Advocating for marketing and communication resources (money or man hours) is not easy. Unless you work at a creative or marketing agency (and I’m guessing you don’t), your leadership – tasked with the responsibility of allocating resources – typically won’t know the value of what you do. This lack of understanding often leads to leadership resisting or rejecting your plans as you try to move your organization forward into what you know is right.
Truthfully, organizations do see enough value to find someone who can do a little bit of everything – graphics, email and video – and pair that job with something more “practical” like IT (this may even describe your role perfectly). So what can we do when faced with the reality of being overstretched and the desire to produce high-quality valuable marketing tools? I think there are three poignant things you can do to advocate for more marketing and communication resources.
Know What the Heck You’re Talking About
First, sufficiently educate yourself on what you’re going to be asking for. Be able to clearly identify what separates sub-par work from excellent work in the area. Being able to explain these traits will help you present your argument in the strongest possible manner.
I provide weekly communication and marketing content and education through my free newsletter, The Communicator’s List (subscriber here). I’d also suggest you visit The Brand You Podcast with Mike Kim, http://mikekim.com/brandyoupodcast/ and pick a few episodes to listen to. While your industry may be different than what Mike talks about, the content will be centered around branding which is essentially what communication and marketing is all about.
Scratch Where It Itches
Second, seek out ways to raise the value of communication and marketing in the eyes of those who pull the purse strings. So for instance, if leadership continues to be frustrated by the lack of color and design elements in the website graphics, take time to listen to this concern and make a change.
Discover exactly what “itch” the senior leader has and create mad crazy value in that space. He/she will take notice (because you’ve brought relief) and when they lean into, “how do we do more of that on a consistent basis?” you now have an opening to educate them on what it would take to accomplish that they are asking.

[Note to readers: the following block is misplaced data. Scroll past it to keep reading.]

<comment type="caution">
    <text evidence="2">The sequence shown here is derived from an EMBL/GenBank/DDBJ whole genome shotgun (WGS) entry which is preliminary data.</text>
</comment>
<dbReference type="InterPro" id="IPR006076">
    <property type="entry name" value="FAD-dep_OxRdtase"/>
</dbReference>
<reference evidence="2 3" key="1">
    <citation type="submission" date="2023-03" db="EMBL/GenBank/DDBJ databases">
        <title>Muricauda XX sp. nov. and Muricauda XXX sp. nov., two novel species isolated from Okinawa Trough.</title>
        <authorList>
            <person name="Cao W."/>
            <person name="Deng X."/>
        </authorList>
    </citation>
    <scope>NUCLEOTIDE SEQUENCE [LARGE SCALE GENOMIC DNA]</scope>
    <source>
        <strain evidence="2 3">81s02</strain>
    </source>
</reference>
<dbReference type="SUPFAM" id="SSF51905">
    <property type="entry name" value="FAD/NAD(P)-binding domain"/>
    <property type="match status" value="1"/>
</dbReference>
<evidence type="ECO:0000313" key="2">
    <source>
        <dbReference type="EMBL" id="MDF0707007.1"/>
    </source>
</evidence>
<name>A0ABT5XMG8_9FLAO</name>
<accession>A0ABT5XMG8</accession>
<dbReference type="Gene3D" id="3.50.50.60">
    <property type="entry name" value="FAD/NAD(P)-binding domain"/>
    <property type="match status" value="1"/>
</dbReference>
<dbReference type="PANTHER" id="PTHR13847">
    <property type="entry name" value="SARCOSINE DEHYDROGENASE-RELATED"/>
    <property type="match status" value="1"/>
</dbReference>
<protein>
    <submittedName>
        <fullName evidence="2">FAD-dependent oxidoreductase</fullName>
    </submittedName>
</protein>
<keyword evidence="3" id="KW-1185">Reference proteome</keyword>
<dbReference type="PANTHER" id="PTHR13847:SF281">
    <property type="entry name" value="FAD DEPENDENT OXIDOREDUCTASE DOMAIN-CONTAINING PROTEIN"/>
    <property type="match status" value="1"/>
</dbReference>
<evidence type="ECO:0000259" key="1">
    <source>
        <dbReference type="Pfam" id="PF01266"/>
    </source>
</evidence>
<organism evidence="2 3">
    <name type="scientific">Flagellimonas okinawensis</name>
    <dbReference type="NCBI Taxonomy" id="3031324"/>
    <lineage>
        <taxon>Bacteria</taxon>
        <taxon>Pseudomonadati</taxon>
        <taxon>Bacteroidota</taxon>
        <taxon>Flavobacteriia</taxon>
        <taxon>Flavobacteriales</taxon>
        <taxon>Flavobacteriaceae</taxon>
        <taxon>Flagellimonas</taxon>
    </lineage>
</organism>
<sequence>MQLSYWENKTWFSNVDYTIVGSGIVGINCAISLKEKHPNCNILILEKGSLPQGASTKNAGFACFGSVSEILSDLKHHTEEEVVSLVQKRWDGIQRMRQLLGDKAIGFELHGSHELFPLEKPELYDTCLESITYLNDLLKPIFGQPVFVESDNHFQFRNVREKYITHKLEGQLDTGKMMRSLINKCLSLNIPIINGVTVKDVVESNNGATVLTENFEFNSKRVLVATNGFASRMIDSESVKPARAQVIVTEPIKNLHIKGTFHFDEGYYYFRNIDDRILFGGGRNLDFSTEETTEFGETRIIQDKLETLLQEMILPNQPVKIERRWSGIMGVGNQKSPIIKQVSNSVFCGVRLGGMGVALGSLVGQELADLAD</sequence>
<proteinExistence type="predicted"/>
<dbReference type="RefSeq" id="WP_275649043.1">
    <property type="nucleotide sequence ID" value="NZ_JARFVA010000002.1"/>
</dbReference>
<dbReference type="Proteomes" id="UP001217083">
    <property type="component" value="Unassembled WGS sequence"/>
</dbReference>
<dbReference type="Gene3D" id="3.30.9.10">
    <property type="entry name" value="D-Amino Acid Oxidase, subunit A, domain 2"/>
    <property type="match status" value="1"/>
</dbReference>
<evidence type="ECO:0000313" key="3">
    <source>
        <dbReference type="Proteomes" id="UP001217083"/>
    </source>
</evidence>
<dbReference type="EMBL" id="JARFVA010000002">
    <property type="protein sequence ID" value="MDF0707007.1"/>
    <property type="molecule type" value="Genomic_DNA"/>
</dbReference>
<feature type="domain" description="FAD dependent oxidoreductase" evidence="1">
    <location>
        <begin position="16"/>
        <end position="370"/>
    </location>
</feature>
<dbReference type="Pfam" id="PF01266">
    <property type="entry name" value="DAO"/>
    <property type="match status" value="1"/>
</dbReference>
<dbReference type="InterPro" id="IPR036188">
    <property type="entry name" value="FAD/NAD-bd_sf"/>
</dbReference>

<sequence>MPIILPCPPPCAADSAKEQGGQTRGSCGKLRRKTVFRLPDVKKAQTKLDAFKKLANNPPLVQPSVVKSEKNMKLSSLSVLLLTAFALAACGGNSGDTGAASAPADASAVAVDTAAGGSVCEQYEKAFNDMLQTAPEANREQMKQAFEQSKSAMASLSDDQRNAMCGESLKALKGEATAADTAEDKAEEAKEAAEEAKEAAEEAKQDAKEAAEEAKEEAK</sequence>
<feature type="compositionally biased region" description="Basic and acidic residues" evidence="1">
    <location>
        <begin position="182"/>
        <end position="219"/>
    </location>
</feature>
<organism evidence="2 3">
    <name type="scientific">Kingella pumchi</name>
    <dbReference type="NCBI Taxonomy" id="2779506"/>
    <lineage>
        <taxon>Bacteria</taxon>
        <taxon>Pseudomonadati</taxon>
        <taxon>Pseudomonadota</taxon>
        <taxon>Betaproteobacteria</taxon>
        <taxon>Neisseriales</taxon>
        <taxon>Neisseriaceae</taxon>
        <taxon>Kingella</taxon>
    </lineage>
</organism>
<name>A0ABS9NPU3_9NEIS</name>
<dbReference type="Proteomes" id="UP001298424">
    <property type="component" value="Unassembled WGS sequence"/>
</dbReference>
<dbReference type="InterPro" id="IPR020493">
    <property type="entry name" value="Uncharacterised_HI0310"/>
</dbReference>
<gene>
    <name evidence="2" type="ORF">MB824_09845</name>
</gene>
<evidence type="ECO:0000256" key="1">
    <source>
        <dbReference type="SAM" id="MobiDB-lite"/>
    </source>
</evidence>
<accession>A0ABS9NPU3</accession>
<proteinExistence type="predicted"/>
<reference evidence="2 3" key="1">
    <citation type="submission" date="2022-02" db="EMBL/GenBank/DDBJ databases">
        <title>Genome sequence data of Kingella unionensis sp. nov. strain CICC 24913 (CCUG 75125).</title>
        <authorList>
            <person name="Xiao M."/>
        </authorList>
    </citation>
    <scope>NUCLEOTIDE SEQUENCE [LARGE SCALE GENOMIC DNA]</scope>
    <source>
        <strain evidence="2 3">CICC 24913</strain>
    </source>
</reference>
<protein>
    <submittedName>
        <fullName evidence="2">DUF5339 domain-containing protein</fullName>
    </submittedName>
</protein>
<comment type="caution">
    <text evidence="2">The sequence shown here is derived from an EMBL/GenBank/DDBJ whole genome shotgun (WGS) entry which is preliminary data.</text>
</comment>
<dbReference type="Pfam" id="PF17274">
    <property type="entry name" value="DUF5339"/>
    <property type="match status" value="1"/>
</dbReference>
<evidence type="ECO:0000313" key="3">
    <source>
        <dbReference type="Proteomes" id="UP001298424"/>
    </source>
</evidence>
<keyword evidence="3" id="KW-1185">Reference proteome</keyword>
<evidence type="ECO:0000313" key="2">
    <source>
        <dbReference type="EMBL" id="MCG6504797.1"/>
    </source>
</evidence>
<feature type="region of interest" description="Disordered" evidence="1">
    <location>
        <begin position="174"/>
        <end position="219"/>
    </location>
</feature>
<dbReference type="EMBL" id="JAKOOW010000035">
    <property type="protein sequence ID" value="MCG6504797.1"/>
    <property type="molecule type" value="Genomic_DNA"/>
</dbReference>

Choose Molehills Rather Than Mountains
Third, look for quick wins. If there is a low cost, low time commitment way to improve minor things throughout your organizations (like social media images, website photography or more finely crafted email copy), focus your attention on those items.
Don’t focus on the major mountains that you can’t move. Set your sights on small molehills which can collectively raise the bar. This may or may not lead senior leaders to ask about how to further improvement, but you will be upping your game in a sustainable and noticeable way.
The Burden Is On You
It is easy for us to take a lack of marketing resources personally. In nearly all circumstances, this isn’t the case. While I acknowledge there may be some personal conflicts which prevent you from gaining traction, the majority of resistance you experience is rooted in lack of education and lack of perceived value in the area of marketing and communication.
It is our responsibility to be responsible and make the most of what we have been trusted with. You need to know that your organization may never pursue growing your department – if this is the case, use your current situation to become better at accomplishing more while managing with less.
The burden is on you to educate your leaders to the point where they see the value and respond. No matter if they ever come to that point, learn as much as you can and when the time is right move on to a situation that will allow you to continue to grow your skills as well as your department.